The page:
Corpus Christi, Texas rawinsonde data

Corpus Christi, Texas rawinsonde data

MODIS 0.65 µm visible channel image and MODIS Sea Surface Temperature product

MODIS 0.65 µm visible channel image and MODIS Sea Surface Temperature product

It is interesting to note that in the wake of the undular bore passage, there appeared to be a signal of Gulf of Mexico water wave activity in both the MODIS Sea Surface Temperature product (above) and the Suomi NPP VIIRS 11.45 µm IR channel image (below). On each corresponding visible channel image, a subtle wave signature could also be seen, but these waves did not appear to be cloud features. Could the strong winds of the bore passage have created wave swells which then acted to mix the water surface enough to allow a small amount of cold water upwelling?

Suomi NPP VIIRS 0.64 µm visible channel and 11.45 µm IR channel images

Suomi NPP VIIRS 0.64 µm visible channel and 11.45 µm IR channel images

Intense Eastern Pacific / Gulf of Alaska storm

April 2nd, 2012 |
GOES-15 6.5 µm water vapor channel images (click image to play animation)

GOES-15 6.5 µm water vapor channel images (click image to play animation)

McIDAS images of 4-km resolution GOES-15 6.5 µm water vapor channel data (above; click image to play animation) displayed the development of a classic “dry swirl” water vapor signature indicating the transition to an occluded cyclone during the 01 April – 02 April 2012 time period. The Ocean Prediction Center was forecasting large areas of hurricane force winds associated with this storm (00 UTC | 06 UTC | 12 UTC).

A sequence of AWIPS images of 1-km resolution MODIS 11.0 µm and POES AVHRR 12.0 µm IR channel data (below) showed a variery of small-scale banding structures during various stages of development of the storm.

MODIS 11.0 µm + POES AVHRR 12.0 µm IR channel images

MODIS 11.0 µm + POES AVHRR 12.0 µm IR channel images

The approach of a strong Potential Vorticity (PV) anomaly helped the storm to intensify rapidly, with with CRAS model fields indicating the tropopause (taken to be the pressure level of the PV1.5 surface) lowering to around the 900 millibar level by 06 UTC on 02 April (below).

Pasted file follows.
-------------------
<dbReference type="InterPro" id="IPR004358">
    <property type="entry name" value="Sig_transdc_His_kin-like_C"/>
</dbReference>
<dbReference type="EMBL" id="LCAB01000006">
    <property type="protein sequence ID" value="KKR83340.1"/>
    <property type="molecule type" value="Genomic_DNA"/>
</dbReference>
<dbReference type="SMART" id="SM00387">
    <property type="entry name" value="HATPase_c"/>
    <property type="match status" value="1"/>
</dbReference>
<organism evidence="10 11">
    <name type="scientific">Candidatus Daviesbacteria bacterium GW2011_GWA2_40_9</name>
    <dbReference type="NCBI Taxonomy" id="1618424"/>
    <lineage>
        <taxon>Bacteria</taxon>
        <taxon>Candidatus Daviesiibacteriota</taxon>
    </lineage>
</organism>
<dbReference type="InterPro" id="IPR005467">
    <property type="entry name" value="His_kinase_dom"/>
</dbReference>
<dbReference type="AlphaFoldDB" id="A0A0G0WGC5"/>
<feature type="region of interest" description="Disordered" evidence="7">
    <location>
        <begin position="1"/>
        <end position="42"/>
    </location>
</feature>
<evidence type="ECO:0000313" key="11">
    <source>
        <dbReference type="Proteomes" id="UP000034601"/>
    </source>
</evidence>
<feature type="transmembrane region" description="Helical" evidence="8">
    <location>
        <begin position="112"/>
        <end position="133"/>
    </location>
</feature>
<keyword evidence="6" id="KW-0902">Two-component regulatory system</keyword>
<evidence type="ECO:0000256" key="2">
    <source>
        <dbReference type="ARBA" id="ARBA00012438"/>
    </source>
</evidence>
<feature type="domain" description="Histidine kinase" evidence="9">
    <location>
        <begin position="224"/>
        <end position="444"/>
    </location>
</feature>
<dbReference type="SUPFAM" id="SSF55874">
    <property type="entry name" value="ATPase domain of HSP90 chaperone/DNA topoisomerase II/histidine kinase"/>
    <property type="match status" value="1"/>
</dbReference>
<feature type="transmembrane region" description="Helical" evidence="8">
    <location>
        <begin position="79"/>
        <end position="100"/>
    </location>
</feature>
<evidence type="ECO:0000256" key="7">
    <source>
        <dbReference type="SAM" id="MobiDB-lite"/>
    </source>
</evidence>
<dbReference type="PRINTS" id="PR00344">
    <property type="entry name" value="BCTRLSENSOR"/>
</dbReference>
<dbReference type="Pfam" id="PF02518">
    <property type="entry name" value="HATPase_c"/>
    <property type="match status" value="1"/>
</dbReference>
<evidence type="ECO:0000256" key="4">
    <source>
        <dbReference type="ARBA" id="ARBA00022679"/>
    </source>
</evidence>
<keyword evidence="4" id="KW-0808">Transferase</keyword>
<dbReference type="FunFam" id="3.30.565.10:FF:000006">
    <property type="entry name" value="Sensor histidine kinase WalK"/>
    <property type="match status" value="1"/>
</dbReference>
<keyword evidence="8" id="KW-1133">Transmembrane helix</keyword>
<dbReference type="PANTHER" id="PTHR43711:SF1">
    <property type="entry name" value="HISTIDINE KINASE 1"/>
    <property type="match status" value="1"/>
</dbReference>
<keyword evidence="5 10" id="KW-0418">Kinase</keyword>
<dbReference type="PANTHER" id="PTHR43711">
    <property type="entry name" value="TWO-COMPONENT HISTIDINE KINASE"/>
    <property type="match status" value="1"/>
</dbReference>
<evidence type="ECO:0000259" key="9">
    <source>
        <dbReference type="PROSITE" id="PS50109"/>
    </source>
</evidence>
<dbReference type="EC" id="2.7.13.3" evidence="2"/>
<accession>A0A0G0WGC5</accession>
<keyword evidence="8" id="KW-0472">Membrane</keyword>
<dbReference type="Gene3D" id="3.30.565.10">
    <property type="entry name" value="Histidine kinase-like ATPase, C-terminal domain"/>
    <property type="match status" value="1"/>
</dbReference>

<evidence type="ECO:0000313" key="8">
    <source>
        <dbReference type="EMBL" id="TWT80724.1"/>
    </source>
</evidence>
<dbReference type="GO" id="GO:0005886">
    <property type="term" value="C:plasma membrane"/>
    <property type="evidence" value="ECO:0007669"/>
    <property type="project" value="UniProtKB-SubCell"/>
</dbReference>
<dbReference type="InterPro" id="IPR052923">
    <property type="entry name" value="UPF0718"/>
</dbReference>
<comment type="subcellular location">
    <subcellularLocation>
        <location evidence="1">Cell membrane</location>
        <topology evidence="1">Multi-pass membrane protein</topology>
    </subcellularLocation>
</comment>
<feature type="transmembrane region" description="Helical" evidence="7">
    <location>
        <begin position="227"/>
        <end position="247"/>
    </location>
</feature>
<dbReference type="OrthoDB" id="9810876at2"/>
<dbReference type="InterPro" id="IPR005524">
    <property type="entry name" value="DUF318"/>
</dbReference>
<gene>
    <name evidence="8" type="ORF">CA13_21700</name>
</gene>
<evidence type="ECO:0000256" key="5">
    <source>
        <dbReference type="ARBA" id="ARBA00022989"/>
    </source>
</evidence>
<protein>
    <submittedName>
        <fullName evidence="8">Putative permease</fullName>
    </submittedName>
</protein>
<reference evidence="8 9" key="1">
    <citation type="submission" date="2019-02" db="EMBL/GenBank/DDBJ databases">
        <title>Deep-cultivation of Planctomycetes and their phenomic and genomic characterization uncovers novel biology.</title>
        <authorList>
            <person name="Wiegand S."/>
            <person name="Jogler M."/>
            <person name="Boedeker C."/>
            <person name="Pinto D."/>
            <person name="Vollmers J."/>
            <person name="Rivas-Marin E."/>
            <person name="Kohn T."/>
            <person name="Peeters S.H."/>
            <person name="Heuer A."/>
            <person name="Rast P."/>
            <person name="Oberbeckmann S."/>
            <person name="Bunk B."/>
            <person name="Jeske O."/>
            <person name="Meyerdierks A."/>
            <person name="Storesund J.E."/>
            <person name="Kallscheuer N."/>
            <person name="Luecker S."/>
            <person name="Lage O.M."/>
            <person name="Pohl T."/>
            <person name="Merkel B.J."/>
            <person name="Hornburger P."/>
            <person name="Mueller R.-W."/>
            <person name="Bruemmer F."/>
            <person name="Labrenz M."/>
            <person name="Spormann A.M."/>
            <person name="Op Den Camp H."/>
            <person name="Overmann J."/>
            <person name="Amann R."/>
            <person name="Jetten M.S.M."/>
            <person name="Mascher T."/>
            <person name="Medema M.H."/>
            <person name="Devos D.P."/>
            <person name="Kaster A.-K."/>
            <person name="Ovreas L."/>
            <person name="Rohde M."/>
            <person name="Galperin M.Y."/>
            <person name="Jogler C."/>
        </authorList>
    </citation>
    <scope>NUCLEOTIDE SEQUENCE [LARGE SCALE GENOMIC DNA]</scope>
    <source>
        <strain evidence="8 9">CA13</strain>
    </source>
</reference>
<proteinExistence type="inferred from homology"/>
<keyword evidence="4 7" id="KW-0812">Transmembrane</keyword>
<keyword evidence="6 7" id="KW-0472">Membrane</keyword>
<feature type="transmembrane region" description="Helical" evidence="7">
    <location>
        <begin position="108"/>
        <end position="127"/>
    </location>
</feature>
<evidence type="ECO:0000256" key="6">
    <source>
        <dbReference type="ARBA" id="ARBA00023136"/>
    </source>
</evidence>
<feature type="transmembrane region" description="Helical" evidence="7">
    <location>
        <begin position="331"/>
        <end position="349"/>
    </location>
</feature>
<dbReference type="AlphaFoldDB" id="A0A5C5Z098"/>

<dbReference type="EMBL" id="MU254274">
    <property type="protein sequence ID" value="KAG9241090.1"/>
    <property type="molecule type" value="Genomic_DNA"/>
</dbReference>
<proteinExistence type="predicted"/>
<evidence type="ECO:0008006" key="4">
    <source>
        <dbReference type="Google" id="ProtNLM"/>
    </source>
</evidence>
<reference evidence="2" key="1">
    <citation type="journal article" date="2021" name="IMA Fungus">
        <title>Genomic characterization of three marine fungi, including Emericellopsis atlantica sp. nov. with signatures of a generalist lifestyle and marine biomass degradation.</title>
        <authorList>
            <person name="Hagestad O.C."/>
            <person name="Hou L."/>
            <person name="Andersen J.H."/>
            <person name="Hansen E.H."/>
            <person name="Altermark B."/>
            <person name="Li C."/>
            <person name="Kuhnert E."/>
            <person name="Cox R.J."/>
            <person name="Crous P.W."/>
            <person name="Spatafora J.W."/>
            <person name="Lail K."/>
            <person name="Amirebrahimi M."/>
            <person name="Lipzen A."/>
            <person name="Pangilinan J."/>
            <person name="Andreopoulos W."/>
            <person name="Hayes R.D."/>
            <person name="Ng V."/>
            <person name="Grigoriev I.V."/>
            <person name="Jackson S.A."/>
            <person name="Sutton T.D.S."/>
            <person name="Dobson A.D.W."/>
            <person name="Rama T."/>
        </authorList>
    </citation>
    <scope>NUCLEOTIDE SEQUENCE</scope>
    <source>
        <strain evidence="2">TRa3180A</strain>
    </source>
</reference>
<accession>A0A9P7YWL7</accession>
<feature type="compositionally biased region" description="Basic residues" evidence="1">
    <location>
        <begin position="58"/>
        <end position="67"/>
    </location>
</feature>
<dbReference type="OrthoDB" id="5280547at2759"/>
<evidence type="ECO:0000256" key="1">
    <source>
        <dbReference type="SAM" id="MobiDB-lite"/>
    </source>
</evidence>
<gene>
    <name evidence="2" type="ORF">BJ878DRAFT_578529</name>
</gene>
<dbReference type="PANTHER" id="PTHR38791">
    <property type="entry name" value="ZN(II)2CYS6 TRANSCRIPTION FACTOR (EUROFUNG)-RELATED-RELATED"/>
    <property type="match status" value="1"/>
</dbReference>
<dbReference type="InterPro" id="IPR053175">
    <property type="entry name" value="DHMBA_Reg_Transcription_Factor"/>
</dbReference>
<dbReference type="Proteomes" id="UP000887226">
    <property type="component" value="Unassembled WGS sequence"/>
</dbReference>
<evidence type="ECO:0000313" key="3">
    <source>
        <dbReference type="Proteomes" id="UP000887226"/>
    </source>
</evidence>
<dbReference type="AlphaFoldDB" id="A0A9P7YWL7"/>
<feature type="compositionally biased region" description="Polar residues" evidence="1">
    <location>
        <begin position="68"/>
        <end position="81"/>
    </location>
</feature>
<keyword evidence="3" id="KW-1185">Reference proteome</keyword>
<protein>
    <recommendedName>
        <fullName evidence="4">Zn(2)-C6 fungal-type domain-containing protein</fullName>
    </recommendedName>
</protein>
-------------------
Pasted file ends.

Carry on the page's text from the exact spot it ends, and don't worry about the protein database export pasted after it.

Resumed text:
GOES-15 6.5 µm water vapor images + CRAS model PV1.5 pressure

Although the storm was near the edge of the GOES-15 sounder scan, an image of the GOES-15 sounder Total Column Ozone product (below) showed that the PV anomaly was situated along a strong ozone gradient (which is often the case).

GOES-15 6.5 µm water vapor image + GOES-15 sounder Total Column Ozone product (with overlays of CRAS model PV1.5 pressure)

GOES-15 6.5 µm water vapor image + GOES-15 sounder Total Column Ozone product (with overlays of CRAS model PV1.5 pressure)

The MIMIC Total Precipitable Water (TPW) product (below) showed the storm tapped an area of moisture that was situated north of the Hawaiian Islands, eventually stretching this moisture into a thin filament along the storm’s cold frontal boundary.

MIMIC Total Precipitable Water product (click image to play animation)

MIMIC Total Precipitable Water product (click image to play animation)

Later in the day, an overpass of a EUMETSAT MetOp satellite provided ASCAT ocean surface winds over the large occluded storm as it was moving slowly off the coast of British Columbia, Canada. A comparison of 1-km resolution MODIS 0.65 µm visible channel and MODIS 11.0 µm IR channel images with an overlay of ASCAT wind vectors is shown below.

MODIS 0.65 µm visible channel and 11.0 µm IR channel images + MetOp ASCAT scatterometer surface winds

MODIS 0.65 µm visible channel and 11.0 µm IR channel images + MetOp ASCAT scatterometer surface winds

GOES-15 is operational once again

March 23rd, 2012 |
GOES-13 + GOES-15 6.5 µm water vapor channel images (with surface analyses and buoy reports)

GOES-13 + GOES-15 6.5 µm water vapor channel images (with surface analyses and buoy reports)

GOES-15 was restored to operational status mid-day on 23 March 2012 (after a satellite outage that began after 20:30 UTC on 21 March). Using AWIPS, a sequence of  GOES-13 6.5 µm water vapor channel images early in the day, followed by the return of GOES-15 6.5 µm water vapor channel images (above) showed the dramatic improvement in the appearance of features associated with a large mid-latitude cyclone over the East Pacific Ocean. This cyclone was producing Storm Force winds over the open waters of the Pacific, as well as Gale Force winds off the coasts of California and Oregon.

McIDAS images of GOES-15 0.63 µm visible channel data (below) portrayed the large size of this storm system.

GOES-15 0.63 µm visible channel images (click image to play animation)

GOES-15 0.63 µm visible channel images (click image to play animation)

Shown below is an HD-format version of an animation of GOES-15 0.63 µm visible channel images (courtesy of Tim Schmit, NOAA/ASPB/CIMSS).

GOES-15 0.63 µm visible channel imsage (click image to play animation)

GOES-15 0.63 µm visible channel imsage (click image to play animation)